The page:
But at least the red wine was good – and appropriate given we were in Chianti Bay. Had thoughts of doing a wine and spirits tour round the Montebello’s drinking the namesake of each bay. You could get quite paralytic visiting Champagne Bay, Moselle Bay, Vermonth Lagoon, Claret Cove, Rum Cove, Sherry Lagoon, Brandy Bay, Stout Bay, Hock Bay, vodka beach and Carnation Island (with Baileys of course).


High Tide was at the much more reasonable hour of 9am, when we set out for Main Beach on Trimouille Island. Trimioulle Island is where they set off the other two atomic bombs, one on HMS Plym anchored 400m off the beach and the other on a 31m tower at the top of the island.

We’d gone out in the dingy on Saturday afternoon to have a look at where we had to go and seen a fishing charter enter the bay so we had a bit of an idea of where we needed to go. Again the wind was up – 25 to 30kts again. Again we had to go through a tiny opening between “Man On a Rock Islet” and a small unnamed islet off Alpha Island and then negotiate some shallow stuff off MacDonald Point before heading West to Bunsen Channel and Main Beach.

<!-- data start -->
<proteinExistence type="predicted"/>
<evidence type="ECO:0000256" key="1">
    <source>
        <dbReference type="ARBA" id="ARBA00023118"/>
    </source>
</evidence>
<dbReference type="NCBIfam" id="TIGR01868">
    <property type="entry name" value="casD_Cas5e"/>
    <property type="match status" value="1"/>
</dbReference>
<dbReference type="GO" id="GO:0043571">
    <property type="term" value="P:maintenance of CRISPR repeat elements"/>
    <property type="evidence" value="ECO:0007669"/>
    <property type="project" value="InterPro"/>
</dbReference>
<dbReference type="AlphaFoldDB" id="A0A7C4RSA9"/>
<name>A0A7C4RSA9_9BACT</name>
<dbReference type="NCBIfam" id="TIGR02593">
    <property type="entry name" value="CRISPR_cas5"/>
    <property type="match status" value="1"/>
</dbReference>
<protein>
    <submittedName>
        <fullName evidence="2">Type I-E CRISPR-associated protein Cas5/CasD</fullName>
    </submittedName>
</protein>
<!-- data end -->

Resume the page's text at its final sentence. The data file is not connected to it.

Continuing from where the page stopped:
We hadn’t had a long walk on a beach since Long Island and Anthony and I headed down to the southern end skipping from bay to bay, whilst Kate leave us at the end of the beach and head north again. Anthony and I made it to a hill at the end of the island, where there was all sorts of paraphernalia that may have been left since 1956. The view from the op of the hill was spectacular, with a string of islands stretching southwards. To the east, they were spectacular cliffs with a choppy and confused sea, whipped up by the strong easterlies. Our strategy for getting to Dampier is to leave in the late afternoon when the wind drops and hopefully get close to the Buccaneer Archipelago (off Dampier) before it blows up too much in the morning – let’s hope that works.